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September 27th, 2023

boston strangler spotlight pageCourtesy photoELLY GRIMM • Leader & Times


True crime stories have always somewhat fascinated me and recently, filmmakers put to film one of the stranger true crime cases in history with the film “Boston Strangler.” The movie follows a pair of female reporters (played by Keira Knightley and Carrie Coon) as they connect the Boston Strangler killings and break the story for the Boston Record American. 

To start off with, the movie does a great job of creating a tense atmosphere and does it even in the opening scene when police find one of the Boston Strangler’s victims with the song “Nowhere to Hide” playing on the TV in the background. I found it absolutely chilling and was left to wonder “How will the movie go from THAT?!” Another style choice I really liked in the movie was how the killer’s face was never shown (which actually comes to make sense at the end of the film), and it adds another layer of tension. I also thought it a good choice to not actually show the murders themselves because (A) it showed respect to the victims and (B) it allows for some imagination on the viewers’ part – I felt like the movie did a good job capturing the overall terror of that time period pretty well, and I can’t even imagine just how terrified people were, especially women. 

Along with those style choices, I also thought it was good how the movie focused on the people who broke the story of the Boston Strangler instead of the crimes themselves, which has been the norm for a lot of true crime dramas in more recent times (*cough* Netflix’s “Dahmer” *cough*). Again, doing that shows respect to the victims themselves and also gives an insight into what actually went into the investigation and how everything came together. 

With the performances throughout the movie, I also liked how those came together. Keira Knightley is great in the lead role as Loretta McLaughlin and she is able to convey Loretta’s frustration perfectly throughout, not only at the beginning when she’s assigned a toaster review for the publication’s lifestyle section (which, by the way, how does one actually review a toaster?) and then throughout as she faces other obstacles in getting what she needs for her stories, particularly from her boss and the Boston Police Department. I also liked Carrie Coon as Loretta’s fellow reporter, Jean Cole, and I felt she definitely captured that world-weariness seen from someone who’s been in the same line of work for an extended period of time. They both work really well together throughout the movie and it reminds me of a mentor-mentee relationship since Jean shows Loretta a few things about crime coverage. I particularly liked the scene that takes place in the bar shortly after they’re paired for the story and how they shared their respective paths to getting into journalism.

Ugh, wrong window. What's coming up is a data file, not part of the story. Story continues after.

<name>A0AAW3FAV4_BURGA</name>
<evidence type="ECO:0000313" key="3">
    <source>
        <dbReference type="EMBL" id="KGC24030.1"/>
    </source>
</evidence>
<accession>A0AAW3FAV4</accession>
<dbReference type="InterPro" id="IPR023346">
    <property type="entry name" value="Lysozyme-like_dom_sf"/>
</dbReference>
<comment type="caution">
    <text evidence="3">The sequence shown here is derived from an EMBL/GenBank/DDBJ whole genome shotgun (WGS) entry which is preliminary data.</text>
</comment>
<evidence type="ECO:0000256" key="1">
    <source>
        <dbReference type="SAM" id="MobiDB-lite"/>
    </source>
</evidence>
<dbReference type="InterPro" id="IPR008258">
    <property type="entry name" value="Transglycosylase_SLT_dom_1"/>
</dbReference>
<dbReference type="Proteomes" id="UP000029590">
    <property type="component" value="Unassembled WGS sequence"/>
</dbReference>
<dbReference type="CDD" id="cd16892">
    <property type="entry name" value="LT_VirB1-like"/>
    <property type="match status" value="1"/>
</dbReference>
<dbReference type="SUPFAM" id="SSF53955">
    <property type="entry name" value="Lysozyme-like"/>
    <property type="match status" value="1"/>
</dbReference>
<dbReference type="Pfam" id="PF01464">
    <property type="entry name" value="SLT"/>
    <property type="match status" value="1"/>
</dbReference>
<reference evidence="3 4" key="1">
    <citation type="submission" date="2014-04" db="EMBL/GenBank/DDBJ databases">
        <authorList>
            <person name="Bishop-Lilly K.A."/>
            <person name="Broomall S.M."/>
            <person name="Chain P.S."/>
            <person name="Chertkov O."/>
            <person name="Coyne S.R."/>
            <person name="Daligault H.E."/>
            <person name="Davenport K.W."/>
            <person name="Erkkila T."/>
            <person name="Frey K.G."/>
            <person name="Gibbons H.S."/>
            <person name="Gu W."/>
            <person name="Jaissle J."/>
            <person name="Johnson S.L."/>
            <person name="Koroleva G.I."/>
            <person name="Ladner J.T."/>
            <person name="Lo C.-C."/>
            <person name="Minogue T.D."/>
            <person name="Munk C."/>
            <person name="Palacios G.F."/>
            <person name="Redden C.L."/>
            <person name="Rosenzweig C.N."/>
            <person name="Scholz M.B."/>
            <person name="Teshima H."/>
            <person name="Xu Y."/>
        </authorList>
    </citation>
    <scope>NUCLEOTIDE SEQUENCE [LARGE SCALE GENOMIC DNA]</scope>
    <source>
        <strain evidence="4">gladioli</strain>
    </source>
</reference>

Overall, I also found the movie to be pretty balanced in a lot of ways. The Boston Police Department and other investigators aren’t shown in the best light for a lot of it (somewhat justifiably), but the movie also shows some of the frustration faced by the department in trying to solve the case and ultimately feeling like they’re getting nowhere because there’s almost nothing to go on. The journalism field as a whole is actually portrayed pretty well throughout the movie, and I found it a pretty accurate depiction of how some stories ultimately come together, and the movie also shows the back-and-forth arguments about whether or not to run with the story, which I’m sure did actually take quite a bit of soul-searching on the part of the editors at that time. I also felt the movie did a good job showcasing how many potential suspects there were instead of just focusing on one, and I didn’t entirely anticipate how they were all connected in the end. It’s certainly a departure from other similar movies where there’s definite sides taken, and I found it rather refreshing.

While there were a lot of aspects about the film I liked, there are a few quibbles I have with it. Something in particular that rather bugged me was how for the ENTIRE movie, Boston is all drab and cloudy and gray and overall just ... blah. I get how the idea was to portray how it was a dark period of Boston history and all of that, but it certainly isn’t subtle, and I couldn’t help thinking “So Boston just NEVER gets any sun – like, ever?” I also got annoyed at how with just about every other scene (or so it felt), someone just HAS to be seen lighting up a cigarette and smoking – I know smoking was pretty common back then and the health hazards weren’t as known, but if that hadn’t been portrayed in the movie, I definitely would have been okay with it. Also, after a certain point, it almost felt like the thought process was “They’re not doing much at the moment – QUICK, give them a cigarette!” just to fill the screen with something and again, it just became rather annoying to me. 

Overall, I did enjoy “Boston Strangler” and I would give it a solid “B” grade. There are several very creative style choices throughout the movie I enjoyed as far as creating the atmosphere, and the performances throughout are pretty good, especially from leading ladies Keira Knightley and Carrie Coon. I also enjoyed how there was actually some balance shown throughout, which is refreshing compared to similar movies. However, there were a few minor quibbles I had that could have easily been rectified and ultimately made the movie better. Overall, if you’re a fan of true crime stuff, “Boston Strangler” would be a good one to cue up and is available on Hulu.